ORCHARD PARK, N.Y. -- Having caught only 20 passes for 302 yards through 10 games, Buffalo Bills wide receiver Kelvin Benjamin believes he has reached "rock bottom" this season as he prepares for unrestricted free agency in March.
"It's just a bad season," Benjamin said Monday as the Bills, with a 3-7 record, returned from their bye week. "It is what it is. Just football, man. You have good seasons, you have bad seasons. I've had successful seasons in this league. I'll have plenty more. For some reason, it's just not the year."
Some fans in Buffalo have criticized Benjamin on social media for his performance this season as well as for a perceived lack of effort that Benjamin has previously disputed. Benjamin said Monday he feels "bombarded" and has avoided social media.
"I can't really get on there and really have fun with it no more because they [have] kind of taken the fun out of that," he said. "Just bombarded by the fans and bombarded by the people. The way of our life, I guess, right now."
Benjamin, a former first-round pick selected No. 28 overall by the Carolina Panthers in 2014, is on pace for a career-low 32 catches for 483 yards this season.
"This is as low as my low [has been]," he said.
Playing a season-low 50 percent of snaps in the Bills' win Nov. 11 over the New York Jets, Benjamin was held without a catch on three targets. One incompletion came on a pass from quarterback Matt Barkley when Benjamin appeared to make a leaping catch in the end zone but could not keep the ball secure before he hit the ground.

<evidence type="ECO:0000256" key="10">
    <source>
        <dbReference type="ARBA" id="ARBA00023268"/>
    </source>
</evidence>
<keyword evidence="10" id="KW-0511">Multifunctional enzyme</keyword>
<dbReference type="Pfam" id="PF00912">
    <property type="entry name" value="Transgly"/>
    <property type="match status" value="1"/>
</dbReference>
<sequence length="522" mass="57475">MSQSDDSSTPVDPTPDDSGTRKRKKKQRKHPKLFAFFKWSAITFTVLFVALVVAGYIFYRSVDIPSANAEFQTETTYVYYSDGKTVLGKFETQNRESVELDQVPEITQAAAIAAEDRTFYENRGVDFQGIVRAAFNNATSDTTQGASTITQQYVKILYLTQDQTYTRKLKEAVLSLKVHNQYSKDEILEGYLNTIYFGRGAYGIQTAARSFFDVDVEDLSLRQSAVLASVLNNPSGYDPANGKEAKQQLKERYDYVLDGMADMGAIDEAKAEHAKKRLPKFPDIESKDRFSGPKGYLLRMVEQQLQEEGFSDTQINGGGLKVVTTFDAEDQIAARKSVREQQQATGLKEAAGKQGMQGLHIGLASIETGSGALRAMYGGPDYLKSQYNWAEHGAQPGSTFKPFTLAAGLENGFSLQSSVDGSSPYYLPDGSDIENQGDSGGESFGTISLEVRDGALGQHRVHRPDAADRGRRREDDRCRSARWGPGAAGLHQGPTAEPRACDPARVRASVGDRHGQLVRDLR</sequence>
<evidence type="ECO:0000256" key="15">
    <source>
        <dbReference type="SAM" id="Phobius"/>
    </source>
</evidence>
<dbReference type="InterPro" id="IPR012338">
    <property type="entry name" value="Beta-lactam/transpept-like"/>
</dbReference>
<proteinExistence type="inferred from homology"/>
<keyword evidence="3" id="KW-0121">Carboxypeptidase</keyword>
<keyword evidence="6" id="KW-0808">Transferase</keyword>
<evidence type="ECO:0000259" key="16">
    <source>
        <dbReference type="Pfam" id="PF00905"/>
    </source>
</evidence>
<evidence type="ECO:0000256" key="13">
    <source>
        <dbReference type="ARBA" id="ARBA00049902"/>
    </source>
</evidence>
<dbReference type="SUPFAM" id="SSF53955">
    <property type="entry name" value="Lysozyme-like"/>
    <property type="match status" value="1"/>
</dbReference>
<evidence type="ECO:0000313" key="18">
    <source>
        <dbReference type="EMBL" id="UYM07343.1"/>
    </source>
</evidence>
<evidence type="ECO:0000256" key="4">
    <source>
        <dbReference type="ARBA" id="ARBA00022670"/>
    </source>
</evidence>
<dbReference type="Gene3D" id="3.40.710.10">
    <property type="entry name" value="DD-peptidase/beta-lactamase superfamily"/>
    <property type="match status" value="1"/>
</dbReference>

"You think about the people [who are] already sending you messages, before you even look at them," Benjamin said of the missed opportunity at a touchdown. "You feel like you let your hometown down. You feel like you're letting your family down because I need those balls.
"Every ball, I pride myself on catching it, bringing it down. Even those balls, I want to come down with it. I'm tougher on myself than anybody. I'm the first guy to criticize myself and the first guy to get on myself about anything. Unfortunately I didn't come down with them, the balls that we needed, the balls that I needed. It's football, and you just got to move on from it."
The Panthers traded Benjamin to the Bills in October 2017 for third- and seventh-round picks in the 2018 draft. The Bills are paying Benjamin a fully guaranteed $8.5 million salary this season as part of the fifth-year option in his rookie contract exercised by Carolina.
Benjamin will become a free agent next offseason after several other receivers in the 2014 draft -- including Sammy Watkins, Mike Evans, Odell Beckham, Brandin Cooks, Davante Adams, Allen Robinson and Jarvis Landry -- have already received long-term deals.
"It's definitely going to be a fresh start," Benjamin said of the upcoming offseason. "Once I find a team, or if I'm still in here in Buffalo, whatever, I'm just going to keep pushing. I learned a lot about myself. Just keep going. That mentality, just keep pushing. Once you hit rock bottom, I guess, it's only up from there, right?"
Benjamin said Monday he dwelled earlier this season on not yet having received a similar contract to his 2014 draft counterparts.
"I think coming into the season, that was hard," he said. "I'm not gonna lie. It was always on my mind. I was trying to block it out and just have fun with the game. But at times, I was dropping balls and I was even more critical of myself. Kind of like that domino effect."
Bills coach Sean McDermott said Monday that rookie first-round quarterback Josh Allen is expected to return Sunday against the Jacksonville Jaguars after not playing since an Oct. 14 elbow injury. Allen, one of four starting quarterbacks for Buffalo this season, threw Benjamin his only touchdown catch this season during the closing minute of a Week 2 loss to the Los Angeles Chargers.
Benjamin said he wants to "put his body on the line" during the remaining six games of the season.
"Stop trying to worry about stats," he said. "Stop trying to worry about pleasing everybody. Just play for myself. Let the chips fall where they fall."